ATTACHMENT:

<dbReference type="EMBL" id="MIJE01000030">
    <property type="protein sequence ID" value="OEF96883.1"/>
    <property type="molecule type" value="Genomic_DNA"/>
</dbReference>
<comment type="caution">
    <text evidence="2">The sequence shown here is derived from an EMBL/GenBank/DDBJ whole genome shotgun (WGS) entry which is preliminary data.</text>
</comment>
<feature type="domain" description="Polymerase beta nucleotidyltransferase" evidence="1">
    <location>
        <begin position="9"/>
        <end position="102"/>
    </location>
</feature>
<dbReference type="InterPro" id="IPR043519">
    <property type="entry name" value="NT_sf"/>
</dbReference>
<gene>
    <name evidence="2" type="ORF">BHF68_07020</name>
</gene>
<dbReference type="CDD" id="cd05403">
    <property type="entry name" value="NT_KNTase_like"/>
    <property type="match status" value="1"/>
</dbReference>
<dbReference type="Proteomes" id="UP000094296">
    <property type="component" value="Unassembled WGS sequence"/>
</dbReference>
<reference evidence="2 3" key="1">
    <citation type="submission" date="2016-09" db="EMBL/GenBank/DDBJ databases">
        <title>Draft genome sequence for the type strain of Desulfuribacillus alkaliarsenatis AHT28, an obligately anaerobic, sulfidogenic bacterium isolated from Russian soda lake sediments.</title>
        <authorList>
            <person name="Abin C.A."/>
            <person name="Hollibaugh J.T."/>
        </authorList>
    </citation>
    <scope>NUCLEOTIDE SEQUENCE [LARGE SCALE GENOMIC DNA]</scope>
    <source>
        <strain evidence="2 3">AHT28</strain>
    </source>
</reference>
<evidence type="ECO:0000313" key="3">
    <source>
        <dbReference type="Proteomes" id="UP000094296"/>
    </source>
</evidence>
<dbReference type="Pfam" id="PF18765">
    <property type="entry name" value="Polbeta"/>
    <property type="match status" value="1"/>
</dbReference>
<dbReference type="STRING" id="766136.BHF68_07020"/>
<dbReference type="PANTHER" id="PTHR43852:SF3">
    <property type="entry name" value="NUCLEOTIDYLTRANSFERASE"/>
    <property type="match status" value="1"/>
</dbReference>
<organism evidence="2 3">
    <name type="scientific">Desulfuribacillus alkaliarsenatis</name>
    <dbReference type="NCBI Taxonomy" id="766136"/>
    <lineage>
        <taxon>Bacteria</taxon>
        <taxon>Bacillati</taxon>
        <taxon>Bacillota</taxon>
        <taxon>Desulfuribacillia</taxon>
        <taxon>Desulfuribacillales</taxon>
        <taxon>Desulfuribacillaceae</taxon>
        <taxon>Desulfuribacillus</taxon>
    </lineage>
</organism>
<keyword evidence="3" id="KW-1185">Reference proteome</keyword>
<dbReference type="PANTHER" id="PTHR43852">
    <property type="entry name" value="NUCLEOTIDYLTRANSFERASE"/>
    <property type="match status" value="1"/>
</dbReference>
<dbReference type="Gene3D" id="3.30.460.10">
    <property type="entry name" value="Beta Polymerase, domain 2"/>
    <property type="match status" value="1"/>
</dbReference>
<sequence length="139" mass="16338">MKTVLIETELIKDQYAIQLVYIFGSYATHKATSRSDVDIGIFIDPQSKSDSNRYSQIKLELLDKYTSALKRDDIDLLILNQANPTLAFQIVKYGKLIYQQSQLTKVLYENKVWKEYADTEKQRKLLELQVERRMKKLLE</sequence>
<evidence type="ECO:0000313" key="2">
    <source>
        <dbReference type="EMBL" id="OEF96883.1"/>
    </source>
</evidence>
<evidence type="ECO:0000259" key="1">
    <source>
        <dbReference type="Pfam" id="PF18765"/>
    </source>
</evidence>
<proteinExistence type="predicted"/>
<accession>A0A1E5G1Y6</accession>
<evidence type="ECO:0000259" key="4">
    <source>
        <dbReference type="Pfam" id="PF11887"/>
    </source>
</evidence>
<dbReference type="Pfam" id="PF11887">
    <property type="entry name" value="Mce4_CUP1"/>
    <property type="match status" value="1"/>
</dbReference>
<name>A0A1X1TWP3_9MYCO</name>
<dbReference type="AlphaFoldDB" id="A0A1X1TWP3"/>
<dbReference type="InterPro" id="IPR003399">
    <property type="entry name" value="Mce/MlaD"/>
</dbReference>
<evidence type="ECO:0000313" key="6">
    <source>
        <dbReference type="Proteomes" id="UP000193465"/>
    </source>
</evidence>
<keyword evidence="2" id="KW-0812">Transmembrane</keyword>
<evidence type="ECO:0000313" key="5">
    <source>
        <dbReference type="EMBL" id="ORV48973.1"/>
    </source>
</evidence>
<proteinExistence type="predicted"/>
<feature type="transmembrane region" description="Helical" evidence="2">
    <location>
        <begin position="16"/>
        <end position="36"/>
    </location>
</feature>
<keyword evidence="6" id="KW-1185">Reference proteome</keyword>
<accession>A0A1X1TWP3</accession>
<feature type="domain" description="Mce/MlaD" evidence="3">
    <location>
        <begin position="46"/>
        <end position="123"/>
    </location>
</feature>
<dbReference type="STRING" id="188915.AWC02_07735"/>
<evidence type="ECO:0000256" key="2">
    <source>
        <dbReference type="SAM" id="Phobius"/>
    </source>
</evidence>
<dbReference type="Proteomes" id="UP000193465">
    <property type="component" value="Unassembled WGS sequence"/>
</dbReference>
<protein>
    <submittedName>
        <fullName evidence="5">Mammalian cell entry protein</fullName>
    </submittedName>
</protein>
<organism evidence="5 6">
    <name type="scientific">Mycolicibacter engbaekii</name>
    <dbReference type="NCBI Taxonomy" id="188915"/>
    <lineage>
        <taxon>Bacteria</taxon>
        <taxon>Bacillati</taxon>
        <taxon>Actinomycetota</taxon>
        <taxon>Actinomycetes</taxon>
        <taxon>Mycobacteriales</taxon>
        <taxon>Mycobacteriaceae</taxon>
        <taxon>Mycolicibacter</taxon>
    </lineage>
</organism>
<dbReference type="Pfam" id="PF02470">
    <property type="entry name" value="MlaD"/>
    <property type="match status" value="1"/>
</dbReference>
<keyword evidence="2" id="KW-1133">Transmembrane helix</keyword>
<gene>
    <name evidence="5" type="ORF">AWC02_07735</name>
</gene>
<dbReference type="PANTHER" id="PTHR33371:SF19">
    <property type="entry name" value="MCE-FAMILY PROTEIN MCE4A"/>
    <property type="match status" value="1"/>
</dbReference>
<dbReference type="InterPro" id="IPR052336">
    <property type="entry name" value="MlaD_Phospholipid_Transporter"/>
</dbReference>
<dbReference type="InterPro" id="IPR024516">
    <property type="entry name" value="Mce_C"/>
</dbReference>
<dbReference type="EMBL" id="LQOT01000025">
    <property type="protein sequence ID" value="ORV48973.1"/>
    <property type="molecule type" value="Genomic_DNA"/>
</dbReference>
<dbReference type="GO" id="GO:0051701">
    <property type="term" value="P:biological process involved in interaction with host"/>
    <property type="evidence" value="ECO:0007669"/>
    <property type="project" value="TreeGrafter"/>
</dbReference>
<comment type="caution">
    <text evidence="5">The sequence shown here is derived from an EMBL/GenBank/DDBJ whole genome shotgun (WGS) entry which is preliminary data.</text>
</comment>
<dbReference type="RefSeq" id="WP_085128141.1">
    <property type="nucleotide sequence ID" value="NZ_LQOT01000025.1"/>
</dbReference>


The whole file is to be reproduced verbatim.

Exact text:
<dbReference type="EMBL" id="MIJE01000030">
    <property type="protein sequence ID" value="OEF96883.1"/>
    <property type="molecule type" value="Genomic_DNA"/>
</dbReference>
<comment type="caution">
    <text evidence="2">The sequence shown here is derived from an EMBL/GenBank/DDBJ whole genome shotgun (WGS) entry which is preliminary data.</text>
</comment>
<feature type="domain" description="Polymerase beta nucleotidyltransferase" evidence="1">
    <location>
        <begin position="9"/>
        <end position="102"/>
    </location>
</feature>
<dbReference type="InterPro" id="IPR043519">
    <property type="entry name" value="NT_sf"/>
</dbReference>
<gene>
    <name evidence="2" type="ORF">BHF68_07020</name>
</gene>
<dbReference type="CDD" id="cd05403">
    <property type="entry name" value="NT_KNTase_like"/>
    <property type="match status" value="1"/>
</dbReference>
<dbReference type="Proteomes" id="UP000094296">
    <property type="component" value="Unassembled WGS sequence"/>
</dbReference>
<reference evidence="2 3" key="1">
    <citation type="submission" date="2016-09" db="EMBL/GenBank/DDBJ databases">
        <title>Draft genome sequence for the type strain of Desulfuribacillus alkaliarsenatis AHT28, an obligately anaerobic, sulfidogenic bacterium isolated from Russian soda lake sediments.</title>
        <authorList>
            <person name="Abin C.A."/>
            <person name="Hollibaugh J.T."/>
        </authorList>
    </citation>
    <scope>NUCLEOTIDE SEQUENCE [LARGE SCALE GENOMIC DNA]</scope>
    <source>
        <strain evidence="2 3">AHT28</strain>
    </source>
</reference>
<evidence type="ECO:0000313" key="3">
    <source>
        <dbReference type="Proteomes" id="UP000094296"/>
    </source>
</evidence>
<dbReference type="Pfam" id="PF18765">
    <property type="entry name" value="Polbeta"/>
    <property type="match status" value="1"/>
</dbReference>
<dbReference type="STRING" id="766136.BHF68_07020"/>
<dbReference type="PANTHER" id="PTHR43852:SF3">
    <property type="entry name" value="NUCLEOTIDYLTRANSFERASE"/>
    <property type="match status" value="1"/>
</dbReference>
<organism evidence="2 3">
    <name type="scientific">Desulfuribacillus alkaliarsenatis</name>
    <dbReference type="NCBI Taxonomy" id="766136"/>
    <lineage>
        <taxon>Bacteria</taxon>
        <taxon>Bacillati</taxon>
        <taxon>Bacillota</taxon>
        <taxon>Desulfuribacillia</taxon>
        <taxon>Desulfuribacillales</taxon>
        <taxon>Desulfuribacillaceae</taxon>
        <taxon>Desulfuribacillus</taxon>
    </lineage>
</organism>
<keyword evidence="3" id="KW-1185">Reference proteome</keyword>
<dbReference type="PANTHER" id="PTHR43852">
    <property type="entry name" value="NUCLEOTIDYLTRANSFERASE"/>
    <property type="match status" value="1"/>
</dbReference>
<dbReference type="Gene3D" id="3.30.460.10">
    <property type="entry name" value="Beta Polymerase, domain 2"/>
    <property type="match status" value="1"/>
</dbReference>
<sequence length="139" mass="16338">MKTVLIETELIKDQYAIQLVYIFGSYATHKATSRSDVDIGIFIDPQSKSDSNRYSQIKLELLDKYTSALKRDDIDLLILNQANPTLAFQIVKYGKLIYQQSQLTKVLYENKVWKEYADTEKQRKLLELQVERRMKKLLE</sequence>
<evidence type="ECO:0000313" key="2">
    <source>
        <dbReference type="EMBL" id="OEF96883.1"/>
    </source>
</evidence>
<evidence type="ECO:0000259" key="1">
    <source>
        <dbReference type="Pfam" id="PF18765"/>
    </source>
</evidence>
<proteinExistence type="predicted"/>
<accession>A0A1E5G1Y6</accession>
<evidence type="ECO:0000259" key="4">
    <source>
        <dbReference type="Pfam" id="PF11887"/>
    </source>
</evidence>
<dbReference type="Pfam" id="PF11887">
    <property type="entry name" value="Mce4_CUP1"/>
    <property type="match status" value="1"/>
</dbReference>
<name>A0A1X1TWP3_9MYCO</name>
<dbReference type="AlphaFoldDB" id="A0A1X1TWP3"/>
<dbReference type="InterPro" id="IPR003399">
    <property type="entry name" value="Mce/MlaD"/>
</dbReference>
<evidence type="ECO:0000313" key="6">
    <source>
        <dbReference type="Proteomes" id="UP000193465"/>
    </source>
</evidence>
<keyword evidence="2" id="KW-0812">Transmembrane</keyword>
<evidence type="ECO:0000313" key="5">
    <source>
        <dbReference type="EMBL" id="ORV48973.1"/>
    </source>
</evidence>
<proteinExistence type="predicted"/>
<feature type="transmembrane region" description="Helical" evidence="2">
    <location>
        <begin position="16"/>
        <end position="36"/>
    </location>
</feature>
<keyword evidence="6" id="KW-1185">Reference proteome</keyword>
<accession>A0A1X1TWP3</accession>
<feature type="domain" description="Mce/MlaD" evidence="3">
    <location>
        <begin position="46"/>
        <end position="123"/>
    </location>
</feature>
<dbReference type="STRING" id="188915.AWC02_07735"/>
<evidence type="ECO:0000256" key="2">
    <source>
        <dbReference type="SAM" id="Phobius"/>
    </source>
</evidence>
<dbReference type="Proteomes" id="UP000193465">
    <property type="component" value="Unassembled WGS sequence"/>
</dbReference>
<protein>
    <submittedName>
        <fullName evidence="5">Mammalian cell entry protein</fullName>
    </submittedName>
</protein>
<organism evidence="5 6">
    <name type="scientific">Mycolicibacter engbaekii</name>
    <dbReference type="NCBI Taxonomy" id="188915"/>
    <lineage>
        <taxon>Bacteria</taxon>
        <taxon>Bacillati</taxon>
        <taxon>Actinomycetota</taxon>
        <taxon>Actinomycetes</taxon>
        <taxon>Mycobacteriales</taxon>
        <taxon>Mycobacteriaceae</taxon>
        <taxon>Mycolicibacter</taxon>
    </lineage>
</organism>
<dbReference type="Pfam" id="PF02470">
    <property type="entry name" value="MlaD"/>
    <property type="match status" value="1"/>
</dbReference>
<keyword evidence="2" id="KW-1133">Transmembrane helix</keyword>
<gene>
    <name evidence="5" type="ORF">AWC02_07735</name>
</gene>
<dbReference type="PANTHER" id="PTHR33371:SF19">
    <property type="entry name" value="MCE-FAMILY PROTEIN MCE4A"/>
    <property type="match status" value="1"/>
</dbReference>
<dbReference type="InterPro" id="IPR052336">
    <property type="entry name" value="MlaD_Phospholipid_Transporter"/>
</dbReference>
<dbReference type="InterPro" id="IPR024516">
    <property type="entry name" value="Mce_C"/>
</dbReference>
<dbReference type="EMBL" id="LQOT01000025">
    <property type="protein sequence ID" value="ORV48973.1"/>
    <property type="molecule type" value="Genomic_DNA"/>
</dbReference>
<dbReference type="GO" id="GO:0051701">
    <property type="term" value="P:biological process involved in interaction with host"/>
    <property type="evidence" value="ECO:0007669"/>
    <property type="project" value="TreeGrafter"/>
</dbReference>
<comment type="caution">
    <text evidence="5">The sequence shown here is derived from an EMBL/GenBank/DDBJ whole genome shotgun (WGS) entry which is preliminary data.</text>
</comment>
<dbReference type="RefSeq" id="WP_085128141.1">
    <property type="nucleotide sequence ID" value="NZ_LQOT01000025.1"/>
</dbReference>